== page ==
March 2013 and in rolled the Pentax K5 on a tsunami of technology. I approached my purchase with a very open mind and in fact considered a switch of system to the Nikon D7000. I had always had something of a hankering for a Nikon camera, in part because of their professional credentials (Nikon and Canon had risen to become the two most common pro choices at this time) and so I actually walked into the camera shop and asked to see the Nikon D7000 before any Pentax. The Nikon was a very well received camera with great image quality but felt very plastic in my hands and rather lightweight. I asked if they had a Canon EOS 50D I could try and while better this still seemed a rather lightweight although very comfortably shaped camera. My gut reation was that I simply didn't love either of them. Next I tried the Pentax K5 and the second I picked it up I was shocked, it felt dense, heavy, serious and dramatically cold to the touch (because it's all metal unlike the others). I couldn't believe the difference, the Pentax oozed quality and it was like comparing the build quality of a Mercedes Benz to that of a Kia, there was simply no comparison. The cold Pentax felt like something created on another planet not merely another factory, almost like something salvaged from Area 51 and I utterly fell in love with it. My one attempt to leave Pentax was foiled by the sheer class and quality of the product.
This camera complete with Pentax 18-55 DA WR water resistant lens was a big step up from all that had gone before. It was my first pro-level camera and was the departing flagship DSLR from Pentax and available at a very compelling price because its successor had just been launched. As a result the professional build quality with weather-sealing and a solid magnesium body gave this camera a serious heft that all my previous cameras lacked. It was also the first one I purchased a grip for. My only complaint with Pentax over the years was that their bodies were rather small for a man with hands resembling those of a gorilla! The grip instantly improved the handling, battery life and overall feel. I was in love with this camera and its arrival led to me becoming rather more serious about my photography again. A few months later I missed having an ultra wide angle lens and so decided to add the hugely impressive Pentax 12-24mm F4 lens to my arsenal. It's an incredibly flexible and high quality lens and a delight to use especially for landscape and architectural work.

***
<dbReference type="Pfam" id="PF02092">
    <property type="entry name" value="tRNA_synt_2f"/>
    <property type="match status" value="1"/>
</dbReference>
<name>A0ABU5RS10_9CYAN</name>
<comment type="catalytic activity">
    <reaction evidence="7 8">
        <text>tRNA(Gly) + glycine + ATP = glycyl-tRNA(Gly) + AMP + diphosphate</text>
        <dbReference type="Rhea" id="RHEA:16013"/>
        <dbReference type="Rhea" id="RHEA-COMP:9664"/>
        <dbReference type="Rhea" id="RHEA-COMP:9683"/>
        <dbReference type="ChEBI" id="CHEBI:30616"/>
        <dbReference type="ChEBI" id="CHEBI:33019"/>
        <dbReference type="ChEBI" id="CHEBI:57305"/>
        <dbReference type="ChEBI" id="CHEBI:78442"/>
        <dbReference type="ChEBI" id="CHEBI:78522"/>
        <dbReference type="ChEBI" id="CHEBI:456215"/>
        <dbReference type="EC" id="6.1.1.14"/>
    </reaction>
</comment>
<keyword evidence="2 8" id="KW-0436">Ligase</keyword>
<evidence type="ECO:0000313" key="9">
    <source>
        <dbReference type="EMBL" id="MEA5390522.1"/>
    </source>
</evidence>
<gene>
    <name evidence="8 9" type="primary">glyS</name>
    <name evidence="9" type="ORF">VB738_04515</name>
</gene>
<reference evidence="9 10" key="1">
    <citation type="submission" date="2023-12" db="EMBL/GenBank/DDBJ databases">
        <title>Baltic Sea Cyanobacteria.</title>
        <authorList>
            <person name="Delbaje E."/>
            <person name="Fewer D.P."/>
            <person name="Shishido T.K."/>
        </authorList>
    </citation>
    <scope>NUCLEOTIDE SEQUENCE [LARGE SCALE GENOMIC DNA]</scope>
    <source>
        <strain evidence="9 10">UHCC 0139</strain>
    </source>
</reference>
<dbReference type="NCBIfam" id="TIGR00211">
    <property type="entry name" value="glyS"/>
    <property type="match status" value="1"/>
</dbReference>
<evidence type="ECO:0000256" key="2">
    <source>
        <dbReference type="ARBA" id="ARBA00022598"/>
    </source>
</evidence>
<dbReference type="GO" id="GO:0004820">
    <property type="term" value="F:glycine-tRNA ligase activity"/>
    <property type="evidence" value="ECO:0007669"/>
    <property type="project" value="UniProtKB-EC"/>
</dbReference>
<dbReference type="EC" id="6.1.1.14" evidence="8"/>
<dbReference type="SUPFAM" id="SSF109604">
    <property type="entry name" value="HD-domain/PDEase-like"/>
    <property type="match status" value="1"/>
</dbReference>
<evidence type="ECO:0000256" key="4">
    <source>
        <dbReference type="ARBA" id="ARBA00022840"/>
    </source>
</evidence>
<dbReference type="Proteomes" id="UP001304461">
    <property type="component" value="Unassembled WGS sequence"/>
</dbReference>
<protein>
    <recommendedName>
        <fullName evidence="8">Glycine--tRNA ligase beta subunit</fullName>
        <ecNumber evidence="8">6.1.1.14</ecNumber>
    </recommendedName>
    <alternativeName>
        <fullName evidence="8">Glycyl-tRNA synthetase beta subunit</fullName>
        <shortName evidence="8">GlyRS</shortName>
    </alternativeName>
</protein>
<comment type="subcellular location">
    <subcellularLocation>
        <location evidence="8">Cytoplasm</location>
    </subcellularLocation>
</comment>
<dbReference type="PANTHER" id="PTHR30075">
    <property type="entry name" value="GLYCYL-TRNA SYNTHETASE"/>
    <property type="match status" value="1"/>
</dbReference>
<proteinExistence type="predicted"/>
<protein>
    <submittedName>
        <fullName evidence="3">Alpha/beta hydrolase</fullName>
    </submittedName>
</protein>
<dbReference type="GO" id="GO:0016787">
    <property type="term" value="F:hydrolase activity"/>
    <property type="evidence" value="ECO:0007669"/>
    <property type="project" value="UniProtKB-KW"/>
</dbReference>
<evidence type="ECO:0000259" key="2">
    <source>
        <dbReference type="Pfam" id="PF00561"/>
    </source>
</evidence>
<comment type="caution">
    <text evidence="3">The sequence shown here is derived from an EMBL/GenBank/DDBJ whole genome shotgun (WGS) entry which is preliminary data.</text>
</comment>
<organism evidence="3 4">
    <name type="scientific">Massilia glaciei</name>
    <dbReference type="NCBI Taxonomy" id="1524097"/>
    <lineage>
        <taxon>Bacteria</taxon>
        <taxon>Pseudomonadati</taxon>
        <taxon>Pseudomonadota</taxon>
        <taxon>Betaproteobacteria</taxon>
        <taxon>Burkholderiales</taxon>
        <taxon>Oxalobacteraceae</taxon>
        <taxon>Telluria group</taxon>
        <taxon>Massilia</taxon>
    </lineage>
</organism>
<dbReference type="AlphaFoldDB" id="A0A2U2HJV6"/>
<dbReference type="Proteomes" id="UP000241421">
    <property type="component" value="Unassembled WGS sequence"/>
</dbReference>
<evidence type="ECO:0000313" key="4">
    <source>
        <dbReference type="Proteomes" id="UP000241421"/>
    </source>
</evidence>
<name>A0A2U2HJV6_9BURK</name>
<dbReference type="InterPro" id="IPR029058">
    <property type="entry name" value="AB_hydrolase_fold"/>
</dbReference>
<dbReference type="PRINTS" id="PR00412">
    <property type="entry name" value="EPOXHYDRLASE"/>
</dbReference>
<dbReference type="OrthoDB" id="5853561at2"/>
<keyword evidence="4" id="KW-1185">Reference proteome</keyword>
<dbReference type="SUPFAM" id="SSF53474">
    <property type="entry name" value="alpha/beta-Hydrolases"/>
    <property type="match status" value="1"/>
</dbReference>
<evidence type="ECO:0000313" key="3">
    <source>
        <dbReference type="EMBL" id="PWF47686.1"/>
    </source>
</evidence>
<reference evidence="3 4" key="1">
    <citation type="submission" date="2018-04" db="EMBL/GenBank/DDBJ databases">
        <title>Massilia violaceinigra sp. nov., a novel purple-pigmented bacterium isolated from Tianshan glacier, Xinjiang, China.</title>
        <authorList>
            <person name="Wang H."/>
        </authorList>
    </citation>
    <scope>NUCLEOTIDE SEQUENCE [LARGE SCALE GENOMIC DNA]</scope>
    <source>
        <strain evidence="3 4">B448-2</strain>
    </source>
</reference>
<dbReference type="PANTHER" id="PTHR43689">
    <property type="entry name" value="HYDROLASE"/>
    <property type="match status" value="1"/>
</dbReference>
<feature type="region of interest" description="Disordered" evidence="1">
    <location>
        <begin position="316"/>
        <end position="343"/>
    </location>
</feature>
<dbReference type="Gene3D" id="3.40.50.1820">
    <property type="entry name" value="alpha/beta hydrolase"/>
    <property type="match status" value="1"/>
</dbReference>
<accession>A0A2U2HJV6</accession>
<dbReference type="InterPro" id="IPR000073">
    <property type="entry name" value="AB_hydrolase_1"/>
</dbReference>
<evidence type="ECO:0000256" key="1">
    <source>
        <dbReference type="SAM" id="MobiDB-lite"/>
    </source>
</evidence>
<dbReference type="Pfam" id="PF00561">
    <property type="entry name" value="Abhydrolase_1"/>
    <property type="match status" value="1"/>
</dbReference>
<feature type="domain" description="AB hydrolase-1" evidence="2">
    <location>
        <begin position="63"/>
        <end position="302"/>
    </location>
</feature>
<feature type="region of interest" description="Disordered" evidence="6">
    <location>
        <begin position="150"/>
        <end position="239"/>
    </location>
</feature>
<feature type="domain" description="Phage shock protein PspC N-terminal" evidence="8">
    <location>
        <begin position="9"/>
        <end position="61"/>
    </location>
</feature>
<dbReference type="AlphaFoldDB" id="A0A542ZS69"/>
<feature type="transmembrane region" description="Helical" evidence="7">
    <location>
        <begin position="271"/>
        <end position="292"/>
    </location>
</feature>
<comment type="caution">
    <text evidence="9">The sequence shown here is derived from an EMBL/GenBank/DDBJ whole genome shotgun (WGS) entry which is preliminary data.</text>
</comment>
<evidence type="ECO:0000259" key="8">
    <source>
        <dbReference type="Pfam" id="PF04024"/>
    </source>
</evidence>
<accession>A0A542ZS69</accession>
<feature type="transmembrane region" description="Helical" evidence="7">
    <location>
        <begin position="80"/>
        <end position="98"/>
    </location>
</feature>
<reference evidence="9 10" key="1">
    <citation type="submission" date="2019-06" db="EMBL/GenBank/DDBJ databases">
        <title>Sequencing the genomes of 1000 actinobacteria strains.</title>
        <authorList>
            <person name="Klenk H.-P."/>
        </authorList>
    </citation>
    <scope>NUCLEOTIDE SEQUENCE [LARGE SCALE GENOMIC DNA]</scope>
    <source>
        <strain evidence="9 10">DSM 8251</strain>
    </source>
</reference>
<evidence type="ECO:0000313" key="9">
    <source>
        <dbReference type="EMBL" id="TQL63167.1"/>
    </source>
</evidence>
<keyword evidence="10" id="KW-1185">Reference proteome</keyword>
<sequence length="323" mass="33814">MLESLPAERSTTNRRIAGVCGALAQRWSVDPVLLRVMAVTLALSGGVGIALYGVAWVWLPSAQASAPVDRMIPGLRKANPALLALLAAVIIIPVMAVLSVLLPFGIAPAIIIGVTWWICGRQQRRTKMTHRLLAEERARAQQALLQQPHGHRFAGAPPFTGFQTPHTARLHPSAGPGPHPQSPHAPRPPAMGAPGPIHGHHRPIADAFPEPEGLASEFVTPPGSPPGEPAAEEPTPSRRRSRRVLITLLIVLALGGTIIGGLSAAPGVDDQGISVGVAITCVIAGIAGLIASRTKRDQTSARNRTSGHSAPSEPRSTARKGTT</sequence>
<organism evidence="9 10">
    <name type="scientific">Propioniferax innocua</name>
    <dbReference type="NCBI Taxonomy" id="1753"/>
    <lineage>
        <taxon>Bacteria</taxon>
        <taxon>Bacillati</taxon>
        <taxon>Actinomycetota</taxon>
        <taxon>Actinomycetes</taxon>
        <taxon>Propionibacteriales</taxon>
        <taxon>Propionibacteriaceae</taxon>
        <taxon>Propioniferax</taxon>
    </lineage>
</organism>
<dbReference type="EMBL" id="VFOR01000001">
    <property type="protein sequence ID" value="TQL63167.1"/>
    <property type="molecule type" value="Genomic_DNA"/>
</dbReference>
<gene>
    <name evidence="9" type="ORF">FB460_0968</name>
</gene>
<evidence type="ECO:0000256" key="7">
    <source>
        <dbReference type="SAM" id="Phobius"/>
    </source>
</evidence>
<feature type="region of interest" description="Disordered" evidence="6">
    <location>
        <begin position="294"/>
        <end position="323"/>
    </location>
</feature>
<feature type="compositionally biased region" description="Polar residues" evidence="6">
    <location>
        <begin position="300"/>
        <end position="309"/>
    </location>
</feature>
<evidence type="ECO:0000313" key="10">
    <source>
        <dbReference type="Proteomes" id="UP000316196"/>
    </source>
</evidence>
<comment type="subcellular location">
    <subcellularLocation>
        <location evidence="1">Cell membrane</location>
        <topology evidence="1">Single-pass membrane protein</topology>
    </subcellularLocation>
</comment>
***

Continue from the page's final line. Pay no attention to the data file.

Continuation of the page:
Here's my K5, now relegated to back-up body duties:
It's a formidable camera, even by today's standards and I've shot many thousands of fine pictures with it. During 2014 I started jonathangorsephotography.com as a means of storing and exhibiting my work. It also enabled me to provide secure access for any shoots I do with models or for family and friends. In terms of lenses I added the Pentax DA 17-70 F4 SDM lens for portraiture and the Tamron 70-200mm F2.8 for fast telephoto work and the latter in particular really is a blisteringly sharp and fast lens. The K5 proved an able professional camera and all my initial model shoots and commissions were undertaken with it until the K3 arrived at the end of 2014. There truly is little that this camera can't do and it is a professional grade workhorse with excellent image quality and sublime handling. It only had two limitations in my view: firstly the autofocus system could very occasionally miss focus and secondly it shot video at awesome quality in a format called 'motion jpeg' which frankly is the best quality format possible on a DSLR, but the file sizes are gargantuan. For my meagre family holiday needs such quality is frankly unnecessary and I prefer the smaller file sizes of the slightly lower quality Pentax K3 video format which followed it.
So that leads me back full circle to the Pentax K3 which is currently my main professional body. It's faster, cleaner, slightly better ergonomically and put simply is an awesome photographic instrument I am proud to use.